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Computer-Related Incidents with Commercial Aircraft

British Mediterranean Airways, A320, false navigation data on non-precision approach. Addis Ababa, 31 March 2003

31 March 2003

Synopsis The A320 aircraft was making an approach into Addis Ababa airport during stormy weather, with a thunderstorm off to the left. The aircraft performed one missed approach due to fluctuating navigation data from the VOR navigation beacon. After querying whether the VOR was operational and receiving an affirmative reply, they performed another approach. This approach was also abandoned close-in due to signal problems. As the crew started the go-around, the Enhanced Ground Proximity Warning System (EGPWS) announced "Too Low Terrain. The aircraft was determined to have missed high terrain only by some 56 ft.

The incident aircraft was not equipped with GPS, but only with standard ground-based navaid receivers. The EGPWS, which has a "moving map"-like display, likewise obtained its signal from the receivers for the ground-based navaids. The VOR at Addis Ababa was waterlogged, due to the weather and also that it was inappropriately sealed against water intrusion. Although ICAO rules require that VORs are installed with a self-check, which declares the signal to be invalid to receivers when it is out of tolerance, this VOR was determined to be sending "valid" signals that were up to 30 degrees off. The aircraft, tracking the VOR, was up to 3 nautical miles off course. The navigation receivers, as did the EGPWS "moving map", showed the aircraft to be on-course.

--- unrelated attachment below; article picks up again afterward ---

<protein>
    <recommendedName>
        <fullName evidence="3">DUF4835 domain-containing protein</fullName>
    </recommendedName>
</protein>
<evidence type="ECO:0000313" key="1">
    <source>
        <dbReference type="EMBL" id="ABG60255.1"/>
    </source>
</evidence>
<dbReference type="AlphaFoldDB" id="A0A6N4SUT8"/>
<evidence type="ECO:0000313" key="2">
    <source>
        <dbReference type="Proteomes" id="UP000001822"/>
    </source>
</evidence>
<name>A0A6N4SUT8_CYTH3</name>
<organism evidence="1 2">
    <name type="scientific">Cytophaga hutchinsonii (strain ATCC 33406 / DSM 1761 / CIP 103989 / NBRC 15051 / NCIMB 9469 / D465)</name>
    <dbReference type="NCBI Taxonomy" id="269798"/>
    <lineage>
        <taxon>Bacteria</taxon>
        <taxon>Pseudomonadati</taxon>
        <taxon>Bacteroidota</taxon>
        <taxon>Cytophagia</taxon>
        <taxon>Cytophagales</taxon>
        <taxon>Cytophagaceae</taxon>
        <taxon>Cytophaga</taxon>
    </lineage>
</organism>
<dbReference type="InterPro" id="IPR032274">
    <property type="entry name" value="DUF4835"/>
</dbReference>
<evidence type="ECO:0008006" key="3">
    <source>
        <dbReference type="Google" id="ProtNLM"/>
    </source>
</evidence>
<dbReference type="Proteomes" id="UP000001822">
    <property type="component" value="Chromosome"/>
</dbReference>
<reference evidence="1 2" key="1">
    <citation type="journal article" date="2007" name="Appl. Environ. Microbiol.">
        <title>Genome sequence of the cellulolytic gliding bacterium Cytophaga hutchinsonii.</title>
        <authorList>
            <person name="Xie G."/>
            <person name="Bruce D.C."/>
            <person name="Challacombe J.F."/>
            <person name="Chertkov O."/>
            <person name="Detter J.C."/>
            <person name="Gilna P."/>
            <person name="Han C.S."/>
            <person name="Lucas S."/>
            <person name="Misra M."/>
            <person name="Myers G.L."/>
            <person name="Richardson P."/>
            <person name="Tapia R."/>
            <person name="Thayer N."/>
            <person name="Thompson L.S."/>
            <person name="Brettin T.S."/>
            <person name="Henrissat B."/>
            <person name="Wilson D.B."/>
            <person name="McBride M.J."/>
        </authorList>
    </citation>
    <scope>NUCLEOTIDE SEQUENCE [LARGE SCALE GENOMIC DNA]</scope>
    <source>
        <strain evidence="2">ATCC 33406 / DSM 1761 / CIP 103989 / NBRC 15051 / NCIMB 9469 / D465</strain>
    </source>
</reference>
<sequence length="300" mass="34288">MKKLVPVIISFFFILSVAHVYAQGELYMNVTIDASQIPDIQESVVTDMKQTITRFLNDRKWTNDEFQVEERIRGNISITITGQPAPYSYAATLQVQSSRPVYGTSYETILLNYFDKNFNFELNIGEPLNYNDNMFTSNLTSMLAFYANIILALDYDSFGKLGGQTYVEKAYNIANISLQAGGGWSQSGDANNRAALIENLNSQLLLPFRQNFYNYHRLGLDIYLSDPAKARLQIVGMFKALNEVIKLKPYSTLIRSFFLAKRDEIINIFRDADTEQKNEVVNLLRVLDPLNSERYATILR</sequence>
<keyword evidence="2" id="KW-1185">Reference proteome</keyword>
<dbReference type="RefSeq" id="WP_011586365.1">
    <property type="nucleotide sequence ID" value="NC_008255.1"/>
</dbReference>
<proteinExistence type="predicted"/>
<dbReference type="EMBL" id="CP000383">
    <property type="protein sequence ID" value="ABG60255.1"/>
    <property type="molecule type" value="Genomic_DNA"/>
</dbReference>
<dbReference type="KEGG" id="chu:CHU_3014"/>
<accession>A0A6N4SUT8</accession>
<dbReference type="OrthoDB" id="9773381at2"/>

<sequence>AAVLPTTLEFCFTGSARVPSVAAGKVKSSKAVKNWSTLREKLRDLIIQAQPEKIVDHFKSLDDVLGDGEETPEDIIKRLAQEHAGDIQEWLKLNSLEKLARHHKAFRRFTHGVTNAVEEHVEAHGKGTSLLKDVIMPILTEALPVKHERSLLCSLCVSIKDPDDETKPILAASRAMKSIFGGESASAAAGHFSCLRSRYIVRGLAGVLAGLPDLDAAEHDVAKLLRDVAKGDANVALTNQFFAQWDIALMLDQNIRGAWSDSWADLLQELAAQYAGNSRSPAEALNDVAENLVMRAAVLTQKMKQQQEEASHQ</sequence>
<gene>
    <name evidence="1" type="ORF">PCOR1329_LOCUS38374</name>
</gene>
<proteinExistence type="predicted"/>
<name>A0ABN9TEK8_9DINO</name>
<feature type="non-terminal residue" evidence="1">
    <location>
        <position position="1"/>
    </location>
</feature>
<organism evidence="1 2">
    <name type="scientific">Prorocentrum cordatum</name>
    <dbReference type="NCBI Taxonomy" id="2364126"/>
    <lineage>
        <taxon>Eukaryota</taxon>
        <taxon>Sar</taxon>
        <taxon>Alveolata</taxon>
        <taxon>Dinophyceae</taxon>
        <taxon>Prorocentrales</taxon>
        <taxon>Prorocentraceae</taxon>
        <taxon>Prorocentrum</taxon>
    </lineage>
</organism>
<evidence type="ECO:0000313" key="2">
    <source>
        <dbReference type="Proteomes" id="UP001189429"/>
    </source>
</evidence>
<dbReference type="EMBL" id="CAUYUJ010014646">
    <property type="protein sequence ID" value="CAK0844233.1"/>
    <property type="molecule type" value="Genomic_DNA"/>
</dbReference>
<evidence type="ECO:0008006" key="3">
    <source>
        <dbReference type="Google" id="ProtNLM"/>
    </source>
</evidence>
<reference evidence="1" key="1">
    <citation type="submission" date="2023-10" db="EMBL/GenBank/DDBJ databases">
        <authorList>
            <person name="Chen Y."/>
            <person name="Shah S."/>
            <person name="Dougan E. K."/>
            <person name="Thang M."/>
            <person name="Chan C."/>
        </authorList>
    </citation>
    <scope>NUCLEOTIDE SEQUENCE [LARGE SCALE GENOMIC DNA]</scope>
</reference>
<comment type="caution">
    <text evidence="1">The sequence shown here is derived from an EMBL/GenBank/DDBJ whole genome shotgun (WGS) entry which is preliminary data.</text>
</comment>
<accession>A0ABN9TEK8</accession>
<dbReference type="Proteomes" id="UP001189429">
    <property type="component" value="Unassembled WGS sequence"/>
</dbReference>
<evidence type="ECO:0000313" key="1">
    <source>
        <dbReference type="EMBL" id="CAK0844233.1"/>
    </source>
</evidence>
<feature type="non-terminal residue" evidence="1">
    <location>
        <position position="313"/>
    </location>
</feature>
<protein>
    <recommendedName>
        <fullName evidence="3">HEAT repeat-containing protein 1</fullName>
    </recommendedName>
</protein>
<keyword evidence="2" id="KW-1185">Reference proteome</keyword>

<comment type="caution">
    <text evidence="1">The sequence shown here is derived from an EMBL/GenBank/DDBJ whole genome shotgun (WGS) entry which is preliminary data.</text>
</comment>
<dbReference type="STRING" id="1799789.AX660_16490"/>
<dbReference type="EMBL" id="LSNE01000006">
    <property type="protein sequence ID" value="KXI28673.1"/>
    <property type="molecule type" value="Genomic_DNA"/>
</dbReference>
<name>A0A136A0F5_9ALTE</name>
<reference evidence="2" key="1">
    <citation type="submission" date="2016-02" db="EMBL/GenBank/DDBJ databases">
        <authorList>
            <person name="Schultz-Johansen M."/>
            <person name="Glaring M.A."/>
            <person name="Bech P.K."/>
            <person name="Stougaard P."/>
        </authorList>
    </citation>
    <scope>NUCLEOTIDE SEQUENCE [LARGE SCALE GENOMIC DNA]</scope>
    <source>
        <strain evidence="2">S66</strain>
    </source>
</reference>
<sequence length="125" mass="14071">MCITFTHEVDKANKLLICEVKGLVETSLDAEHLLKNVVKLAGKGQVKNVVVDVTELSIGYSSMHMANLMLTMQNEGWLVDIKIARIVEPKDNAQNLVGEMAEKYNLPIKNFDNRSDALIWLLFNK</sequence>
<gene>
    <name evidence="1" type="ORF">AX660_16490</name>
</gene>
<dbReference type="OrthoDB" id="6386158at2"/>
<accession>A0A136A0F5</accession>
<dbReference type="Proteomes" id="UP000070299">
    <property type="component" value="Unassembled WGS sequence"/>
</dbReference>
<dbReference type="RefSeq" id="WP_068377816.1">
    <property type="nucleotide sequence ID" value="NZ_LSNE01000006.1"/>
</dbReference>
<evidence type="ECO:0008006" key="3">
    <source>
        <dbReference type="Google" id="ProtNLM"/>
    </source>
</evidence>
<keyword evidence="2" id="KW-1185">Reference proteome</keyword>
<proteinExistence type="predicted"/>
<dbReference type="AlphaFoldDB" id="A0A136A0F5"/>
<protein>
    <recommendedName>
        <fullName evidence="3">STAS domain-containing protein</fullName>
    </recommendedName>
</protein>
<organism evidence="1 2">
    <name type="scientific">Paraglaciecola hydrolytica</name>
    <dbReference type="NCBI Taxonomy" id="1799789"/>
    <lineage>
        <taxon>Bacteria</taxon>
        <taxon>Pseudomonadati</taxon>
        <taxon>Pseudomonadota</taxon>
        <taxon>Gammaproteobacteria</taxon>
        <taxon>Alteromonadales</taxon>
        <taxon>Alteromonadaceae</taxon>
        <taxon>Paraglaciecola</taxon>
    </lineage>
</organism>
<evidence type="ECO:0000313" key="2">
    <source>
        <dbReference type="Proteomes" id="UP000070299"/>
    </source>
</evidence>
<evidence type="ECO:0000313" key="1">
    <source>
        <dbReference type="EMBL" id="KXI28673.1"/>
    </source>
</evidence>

I had predicted that EGPWS might not turn out to be the perfect terrain-avoiding device in my Inside Risks column Risk of Technological Remedy, published in the Communications of the ACM 40(11):160, November 1997. I speculated in Air Safety Week that the pilots might have found the false-reading EGPWS display to be "confirming" of the false inbound course. I was assured in correspondence with the Safety Manager of British Mediterranean Airways, Robin Berry, that this was not the case, and indeed the data on the flight confirm Robin's assertion: go-around because of faulty data had commenced at the time that the low terrain warning occurred. Robin was actually on the accident flight.

The U.K. Civil Aviation Authority (CAA) issued Bulletin 16/2003 on receipt of the airline's notification about the incident. The most substantial account of the incident is to be found in Robin's slides, which I hope to publish here with his permission. Air Safety Week published an article False Navigation Data Leads to Near-Crash (archived version) on 15 December, 2003. David Evans, editor of Air Safety Week, wrote a commentary on 1 February 2004 about the incident, entitled Safety: Perils of a Lone Positioning Source.
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